There are a number of important things to determine when deciding if a model is a good fit for the use case and good to be put into production, but it ultimately boils down to the single question – “Is it accurate enough to make a positive ROI without unacceptable repercussions?” A few questions that can help to break that down might be:
- Is the model informing a human decision or automating it?
- Is there a cost to a false positive or a false negative? Is it quantifiable?
- How much better is it than random?
- Is it better than making an ultimatum?
To illustrate these questions a little further, here are a couple of examples:
- If a model is trained to determine how much employees should make, there is a lot of risk associated with setting salaries or giving raises. It would stand to reason that accuracy would probably need to be higher if it was automating the decision versus a human manager seeing that one of her employees is being drastically underpaid or overpaid. That manager could then use her own discretion to determine if the model was in error or not.
- Under the same example, say that the model is simply human informing, but the manager trusts the model and doesn’t give an employee a pay raise because the model output that the employee would be overpaid if a raise was given. The employee then leaves because the employee found work elsewhere. What was the cost of losing that employee? If the reverse happened, what was the cost of falsely giving a raise? Can you quantify that? If so, it makes a difference to the determination of the level of accuracy required to consider it a great model.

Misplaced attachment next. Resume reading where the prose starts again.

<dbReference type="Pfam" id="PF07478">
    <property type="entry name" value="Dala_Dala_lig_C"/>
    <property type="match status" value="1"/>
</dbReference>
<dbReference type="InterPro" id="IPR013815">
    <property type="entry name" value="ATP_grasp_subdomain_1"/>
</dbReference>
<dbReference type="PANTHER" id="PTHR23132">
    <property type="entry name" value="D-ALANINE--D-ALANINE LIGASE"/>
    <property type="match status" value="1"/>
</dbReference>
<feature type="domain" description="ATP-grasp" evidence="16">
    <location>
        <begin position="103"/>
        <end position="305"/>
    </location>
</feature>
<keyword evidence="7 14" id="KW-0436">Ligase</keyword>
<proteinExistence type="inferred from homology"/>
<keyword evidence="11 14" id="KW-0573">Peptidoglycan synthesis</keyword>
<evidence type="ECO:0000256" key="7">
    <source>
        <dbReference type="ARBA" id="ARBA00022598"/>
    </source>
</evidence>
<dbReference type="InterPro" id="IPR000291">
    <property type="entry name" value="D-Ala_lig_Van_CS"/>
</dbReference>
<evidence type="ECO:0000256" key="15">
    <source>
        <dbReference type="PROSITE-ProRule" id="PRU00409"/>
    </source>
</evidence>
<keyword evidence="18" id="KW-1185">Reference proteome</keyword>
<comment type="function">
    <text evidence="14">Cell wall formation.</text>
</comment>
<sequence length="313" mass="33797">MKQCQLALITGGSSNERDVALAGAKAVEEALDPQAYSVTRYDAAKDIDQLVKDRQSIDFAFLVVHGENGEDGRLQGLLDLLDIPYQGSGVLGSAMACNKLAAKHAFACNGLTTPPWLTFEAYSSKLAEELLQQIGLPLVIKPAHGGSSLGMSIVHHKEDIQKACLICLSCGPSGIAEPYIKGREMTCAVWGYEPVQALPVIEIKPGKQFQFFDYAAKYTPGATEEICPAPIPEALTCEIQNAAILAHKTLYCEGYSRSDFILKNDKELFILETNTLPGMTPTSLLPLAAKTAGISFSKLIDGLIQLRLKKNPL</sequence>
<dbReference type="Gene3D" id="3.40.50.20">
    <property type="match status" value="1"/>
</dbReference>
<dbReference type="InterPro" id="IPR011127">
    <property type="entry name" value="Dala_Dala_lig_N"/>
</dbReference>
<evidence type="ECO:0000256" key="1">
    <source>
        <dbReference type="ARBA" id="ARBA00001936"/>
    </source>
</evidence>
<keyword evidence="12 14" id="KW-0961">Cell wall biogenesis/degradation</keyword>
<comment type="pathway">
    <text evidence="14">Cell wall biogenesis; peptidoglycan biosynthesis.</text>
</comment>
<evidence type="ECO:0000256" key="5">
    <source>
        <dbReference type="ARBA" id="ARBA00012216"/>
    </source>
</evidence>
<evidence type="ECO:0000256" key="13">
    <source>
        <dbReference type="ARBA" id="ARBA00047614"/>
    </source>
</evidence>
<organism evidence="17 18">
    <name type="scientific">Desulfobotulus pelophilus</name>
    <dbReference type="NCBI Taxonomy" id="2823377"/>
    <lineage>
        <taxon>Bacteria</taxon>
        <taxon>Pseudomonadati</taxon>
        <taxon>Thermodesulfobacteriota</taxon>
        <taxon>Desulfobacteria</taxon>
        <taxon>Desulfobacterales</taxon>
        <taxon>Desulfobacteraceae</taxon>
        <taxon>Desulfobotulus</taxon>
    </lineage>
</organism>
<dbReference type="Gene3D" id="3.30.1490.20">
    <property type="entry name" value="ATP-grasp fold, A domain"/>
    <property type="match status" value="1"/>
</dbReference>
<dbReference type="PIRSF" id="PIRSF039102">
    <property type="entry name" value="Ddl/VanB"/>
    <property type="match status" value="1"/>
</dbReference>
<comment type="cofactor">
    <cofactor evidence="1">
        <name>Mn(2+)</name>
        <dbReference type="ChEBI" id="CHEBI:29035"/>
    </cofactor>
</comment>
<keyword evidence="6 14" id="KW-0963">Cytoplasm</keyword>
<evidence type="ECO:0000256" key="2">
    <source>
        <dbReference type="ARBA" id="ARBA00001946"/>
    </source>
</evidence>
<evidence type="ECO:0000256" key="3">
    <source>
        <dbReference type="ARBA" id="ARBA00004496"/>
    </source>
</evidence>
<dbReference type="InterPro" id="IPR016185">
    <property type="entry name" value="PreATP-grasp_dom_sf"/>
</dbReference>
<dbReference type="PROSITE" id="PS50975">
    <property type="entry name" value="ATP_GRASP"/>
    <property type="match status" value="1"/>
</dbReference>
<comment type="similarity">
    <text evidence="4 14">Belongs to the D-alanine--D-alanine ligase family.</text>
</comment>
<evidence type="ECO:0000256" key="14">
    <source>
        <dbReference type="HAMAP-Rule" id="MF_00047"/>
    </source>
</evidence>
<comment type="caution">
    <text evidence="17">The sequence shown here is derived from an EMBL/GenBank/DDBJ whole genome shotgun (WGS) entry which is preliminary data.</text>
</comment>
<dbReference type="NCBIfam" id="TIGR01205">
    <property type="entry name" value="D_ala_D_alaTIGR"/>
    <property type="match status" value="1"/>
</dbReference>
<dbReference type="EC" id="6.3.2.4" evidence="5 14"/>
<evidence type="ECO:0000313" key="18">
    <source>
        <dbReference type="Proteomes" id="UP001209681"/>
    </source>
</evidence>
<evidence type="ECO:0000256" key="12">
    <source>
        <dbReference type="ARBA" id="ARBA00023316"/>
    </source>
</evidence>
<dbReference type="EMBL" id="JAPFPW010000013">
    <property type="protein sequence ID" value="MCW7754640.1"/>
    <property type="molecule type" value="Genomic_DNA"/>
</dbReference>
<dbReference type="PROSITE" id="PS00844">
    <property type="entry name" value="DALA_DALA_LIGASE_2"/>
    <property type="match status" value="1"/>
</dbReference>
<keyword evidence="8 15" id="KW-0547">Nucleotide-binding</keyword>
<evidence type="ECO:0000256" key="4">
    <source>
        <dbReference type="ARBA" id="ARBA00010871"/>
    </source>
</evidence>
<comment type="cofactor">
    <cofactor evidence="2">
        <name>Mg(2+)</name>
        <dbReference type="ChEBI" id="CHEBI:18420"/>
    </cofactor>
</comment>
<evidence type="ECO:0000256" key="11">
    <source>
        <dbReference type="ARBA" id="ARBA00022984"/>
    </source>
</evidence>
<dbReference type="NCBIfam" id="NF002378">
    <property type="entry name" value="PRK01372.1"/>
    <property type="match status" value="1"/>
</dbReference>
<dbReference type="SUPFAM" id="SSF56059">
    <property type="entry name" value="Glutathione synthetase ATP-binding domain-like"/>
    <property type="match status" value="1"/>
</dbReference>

- If it’s regression, what would the error be if the average of the target column was always assumed? How much better is the model than that? If it’s classification, take the rate of the positive class squared and add it to the rate of the negative class squared, to get random accuracy. How much better is the model’s accuracy than that?
- Depending on if there is a cost associated with error, is the model better than an ultimatum? One example of this might be a firm that does free consultations that are expensive and time consuming ($6,000), but then makes good money when the deals close ($60,000). The firm currently operates under the assumption that 100% of consultations will close, but would make better profits if they could determine which consultations they shouldn’t do. What does the model accuracy need to be in order for the firm to determine to use the models output vs the ultimatum that 100% will close?
With all model types, it’s important to validate that there aren’t issues with the data being fed in, but if scoring is too high or too low, it can indicate that there is an issue with the data being fed in and warrants additional investigation to the dataflows.
Finally, it’s always critical to evaluate the scoring metrics with the use case and business domain. What could look like a terrible score to one use case, might be a great score and generate a really high ROI in another use case.